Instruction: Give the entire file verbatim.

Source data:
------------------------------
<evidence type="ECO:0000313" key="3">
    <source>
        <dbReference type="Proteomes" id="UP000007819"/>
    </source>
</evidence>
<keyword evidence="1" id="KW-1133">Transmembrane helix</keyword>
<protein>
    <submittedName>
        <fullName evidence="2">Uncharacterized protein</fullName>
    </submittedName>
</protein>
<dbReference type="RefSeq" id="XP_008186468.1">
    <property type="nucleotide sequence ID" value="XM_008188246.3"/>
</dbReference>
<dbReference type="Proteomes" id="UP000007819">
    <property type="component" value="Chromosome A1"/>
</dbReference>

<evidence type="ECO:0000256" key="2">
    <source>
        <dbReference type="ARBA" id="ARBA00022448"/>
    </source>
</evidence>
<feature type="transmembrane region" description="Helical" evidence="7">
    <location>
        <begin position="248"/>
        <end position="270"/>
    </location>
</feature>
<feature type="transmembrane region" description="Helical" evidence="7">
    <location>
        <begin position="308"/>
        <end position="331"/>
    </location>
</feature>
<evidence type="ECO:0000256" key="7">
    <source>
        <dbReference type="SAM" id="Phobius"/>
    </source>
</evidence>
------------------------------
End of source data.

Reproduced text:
<evidence type="ECO:0000313" key="3">
    <source>
        <dbReference type="Proteomes" id="UP000007819"/>
    </source>
</evidence>
<keyword evidence="1" id="KW-1133">Transmembrane helix</keyword>
<protein>
    <submittedName>
        <fullName evidence="2">Uncharacterized protein</fullName>
    </submittedName>
</protein>
<dbReference type="RefSeq" id="XP_008186468.1">
    <property type="nucleotide sequence ID" value="XM_008188246.3"/>
</dbReference>
<dbReference type="Proteomes" id="UP000007819">
    <property type="component" value="Chromosome A1"/>
</dbReference>

<evidence type="ECO:0000256" key="2">
    <source>
        <dbReference type="ARBA" id="ARBA00022448"/>
    </source>
</evidence>
<feature type="transmembrane region" description="Helical" evidence="7">
    <location>
        <begin position="248"/>
        <end position="270"/>
    </location>
</feature>
<feature type="transmembrane region" description="Helical" evidence="7">
    <location>
        <begin position="308"/>
        <end position="331"/>
    </location>
</feature>
<evidence type="ECO:0000256" key="7">
    <source>
        <dbReference type="SAM" id="Phobius"/>
    </source>
</evidence>